The creation of a DNA double-strand-break constitutes the most dangerous type of DNA damage. Inefficient response to DNA damage may lead to hypersensitivity to cellular stressors, susceptibility to genomic defects and resistance to apoptosis, which can lead to cancer. Current research on DNA repair has enabled numerous breakthroughs in our understanding of the DNA repair mechanisms at the population level. However, similar understanding at the level of single cells has been lacking mainly because of two reasons: 1) population level measurements do not visualize the repair process and therefore the exact mechanism by which the donor and recipient sequences are brought together is not well understood. 2) without using a microfluidic device, the control of the microenvironment of the single cell is difficult.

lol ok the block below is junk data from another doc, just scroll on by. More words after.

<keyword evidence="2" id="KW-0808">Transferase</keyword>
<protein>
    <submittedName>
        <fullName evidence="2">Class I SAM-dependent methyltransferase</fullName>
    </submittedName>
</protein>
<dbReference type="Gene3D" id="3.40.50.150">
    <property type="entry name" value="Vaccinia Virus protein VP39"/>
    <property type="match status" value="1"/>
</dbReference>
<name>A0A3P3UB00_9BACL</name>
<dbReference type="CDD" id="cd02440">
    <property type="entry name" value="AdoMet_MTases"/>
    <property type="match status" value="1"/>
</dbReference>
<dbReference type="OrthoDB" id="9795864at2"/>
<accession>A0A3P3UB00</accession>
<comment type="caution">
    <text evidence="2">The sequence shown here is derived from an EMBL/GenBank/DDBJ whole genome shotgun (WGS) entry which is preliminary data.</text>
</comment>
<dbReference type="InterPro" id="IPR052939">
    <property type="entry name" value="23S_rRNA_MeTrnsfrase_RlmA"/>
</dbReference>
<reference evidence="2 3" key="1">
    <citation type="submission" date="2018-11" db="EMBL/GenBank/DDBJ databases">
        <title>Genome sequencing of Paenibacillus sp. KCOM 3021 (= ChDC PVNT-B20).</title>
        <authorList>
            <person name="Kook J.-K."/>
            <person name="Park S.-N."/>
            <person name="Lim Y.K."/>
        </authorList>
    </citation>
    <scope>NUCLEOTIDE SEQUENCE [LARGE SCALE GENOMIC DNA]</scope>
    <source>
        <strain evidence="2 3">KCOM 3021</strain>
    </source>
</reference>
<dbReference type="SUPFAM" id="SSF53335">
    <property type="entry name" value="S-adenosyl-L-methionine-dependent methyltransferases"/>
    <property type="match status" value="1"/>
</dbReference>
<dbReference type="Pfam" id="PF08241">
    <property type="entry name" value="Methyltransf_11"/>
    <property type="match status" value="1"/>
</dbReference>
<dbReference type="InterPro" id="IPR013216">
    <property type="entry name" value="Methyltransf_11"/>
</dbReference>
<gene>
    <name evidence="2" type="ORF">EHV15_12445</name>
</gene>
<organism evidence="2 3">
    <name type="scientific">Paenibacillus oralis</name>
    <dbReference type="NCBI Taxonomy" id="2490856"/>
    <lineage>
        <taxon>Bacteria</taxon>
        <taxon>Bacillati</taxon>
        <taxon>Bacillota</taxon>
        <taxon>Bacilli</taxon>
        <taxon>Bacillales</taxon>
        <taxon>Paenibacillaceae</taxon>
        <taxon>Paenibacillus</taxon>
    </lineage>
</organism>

In my lab we utilize a multidisciplinary approach, which combines the sciences of microbiology and physics with microfluidic-engineering, to address these specific aspects of the DNA repair at the single cell level. By tagging several locations on DNA, the dynamics of a single molecule of DNA and the exact timing of the repair process will be visualized for individual cells in a genetically identical cell population. These quantitative measurements will be used to formulate a predictive mathematical model of the repair process. In all of these experiments, individual cells will be followed over long periods of time and many cellular generations in a microfluidic device, in which a precise control of the microenvironment of the cells is possible.